Problems pile up for Seoul’s mayor

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Problems pile up for Seoul’s mayor


Gay rights activists stage a rally in the lobby of the Seoul City Hall on Sunday to urge Mayor Park Won-soon to adopt a charter for human rights. [NEWSIS]

Protestors from Rainbow Activity, a coalition of civic groups that oppose discrimination against sexual minority groups, occupied Seoul City Hall’s ground floor on Monday.

The alliance has been at City Hall since Saturday, demanding that the Seoul Metropolitan Government adopt a human rights charter developed by a citizens’ committee.

And the scene became uglier when a dozen members of a Christian organization staged an opposing rally at the hall with pickets that read, “Homosexuality and Gay Marriage Out.”

Seoul city called off the human rights charter on Nov. 30, citing the committee’s inability to agree on five clauses, including one stipulating that discrimination based on sexual identity should be abolished.

Many of the policies Seoul Mayor Park Won-soon promoted after his re-election in June, including the charter issue, have come to a deadlock, causing his leadership to be called into question.

His idea to turn an overpass next to Seoul Station into an elevated park, for example, is facing strong opposition from Namdaemun Market merchants.

After the mayor announced in September that the park will be finalized by 2016, criticism began to emerge, culminating in a demonstration in front of city hall on Nov. 24.

The merchants are claiming that the project will ruin the market unless detour routes that pass through it are constructed. They also say that Park isn’t reflecting public opinion in the park’s plans like in his first term.

The city government held a public hearing on Monday over the issue, but it was not resolved.

Park’s effort to turn the capital into a pedestrian-friendly city is also facing opposition as representatives of Jogye Temple in central Seoul have officially expressed concerns over the narrowing of nearby roads to expand sidewalks.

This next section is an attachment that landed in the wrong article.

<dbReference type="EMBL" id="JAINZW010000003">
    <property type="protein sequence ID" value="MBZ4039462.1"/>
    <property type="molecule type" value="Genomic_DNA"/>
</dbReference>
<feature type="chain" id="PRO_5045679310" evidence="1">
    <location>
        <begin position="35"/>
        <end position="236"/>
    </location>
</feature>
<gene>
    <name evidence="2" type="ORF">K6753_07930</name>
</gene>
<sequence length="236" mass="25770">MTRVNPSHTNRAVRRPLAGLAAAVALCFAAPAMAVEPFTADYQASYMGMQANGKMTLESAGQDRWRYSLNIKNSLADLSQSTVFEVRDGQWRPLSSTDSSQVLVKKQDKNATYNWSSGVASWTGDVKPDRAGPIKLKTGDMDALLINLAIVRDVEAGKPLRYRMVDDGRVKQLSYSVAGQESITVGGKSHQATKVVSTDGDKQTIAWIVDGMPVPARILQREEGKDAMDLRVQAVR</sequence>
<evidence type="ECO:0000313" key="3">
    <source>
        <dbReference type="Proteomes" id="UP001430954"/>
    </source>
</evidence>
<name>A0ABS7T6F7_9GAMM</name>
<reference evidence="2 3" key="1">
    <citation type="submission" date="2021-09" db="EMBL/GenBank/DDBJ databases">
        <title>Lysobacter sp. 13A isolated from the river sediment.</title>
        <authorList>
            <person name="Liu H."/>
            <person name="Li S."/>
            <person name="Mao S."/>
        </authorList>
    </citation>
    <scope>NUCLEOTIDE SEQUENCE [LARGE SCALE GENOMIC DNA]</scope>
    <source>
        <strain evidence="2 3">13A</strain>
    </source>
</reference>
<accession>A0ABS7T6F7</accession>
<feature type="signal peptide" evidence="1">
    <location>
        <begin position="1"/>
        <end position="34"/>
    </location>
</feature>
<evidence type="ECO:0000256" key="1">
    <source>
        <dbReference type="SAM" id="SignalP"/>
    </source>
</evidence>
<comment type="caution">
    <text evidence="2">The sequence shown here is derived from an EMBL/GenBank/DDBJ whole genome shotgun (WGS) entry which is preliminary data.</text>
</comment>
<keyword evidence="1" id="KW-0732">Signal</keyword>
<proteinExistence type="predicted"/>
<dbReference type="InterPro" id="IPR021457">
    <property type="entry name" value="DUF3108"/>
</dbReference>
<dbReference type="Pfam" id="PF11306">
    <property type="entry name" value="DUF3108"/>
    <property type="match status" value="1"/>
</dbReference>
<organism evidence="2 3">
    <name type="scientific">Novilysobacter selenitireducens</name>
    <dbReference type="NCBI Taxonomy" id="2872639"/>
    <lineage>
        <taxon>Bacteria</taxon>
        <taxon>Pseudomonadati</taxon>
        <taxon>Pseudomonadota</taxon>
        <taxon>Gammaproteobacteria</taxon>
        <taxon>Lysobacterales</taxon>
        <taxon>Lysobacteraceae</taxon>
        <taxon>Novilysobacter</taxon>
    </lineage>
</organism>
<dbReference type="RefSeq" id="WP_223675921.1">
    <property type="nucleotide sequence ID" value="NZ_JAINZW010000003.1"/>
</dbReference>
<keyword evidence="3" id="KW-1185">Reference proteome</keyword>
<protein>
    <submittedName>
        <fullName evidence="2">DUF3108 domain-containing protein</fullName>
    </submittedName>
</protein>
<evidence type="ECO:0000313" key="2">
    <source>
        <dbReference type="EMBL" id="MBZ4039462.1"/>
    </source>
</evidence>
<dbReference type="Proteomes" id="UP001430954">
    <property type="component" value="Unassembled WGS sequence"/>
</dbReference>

In addition, the mayor has become embroiled in a public argument between Seoul Philharmonic Orchestra’s President Park Hyun-jung and Chung Myung-whun, the orchestra’s artistic director.

After the president was accused of using abusive language and sexually harassing orchestra staff, she claimed the artistic director has run the public orchestra like a private organization and that the mayor and Chung are working together to try to oust her.

Some local government officials point out that Mayor Park should step up and resolve the issues.

“I think everything went wrong after he announced the elevated park plan,” said a City Hall official, “possibly because Park forgot to prioritize persuading the public over promoting plans.”

But others say that Park should not be too worried because criticism is expected to some extent.

“It is natural to see some for the plan and some others against the plan,” said another Seoul city official.

An additional headache for Park is the Seoul Metropolitan Council. Most of the members belong to the main opposition New Politics Alliance for Democracy (NPAD), but the council is critical of the NPAD mayor when it comes to his opinions over the elevated park or the philharmonic orchestra issue.

“... Park won’t be able to solve the problems alone,” said an NPAD councilman.

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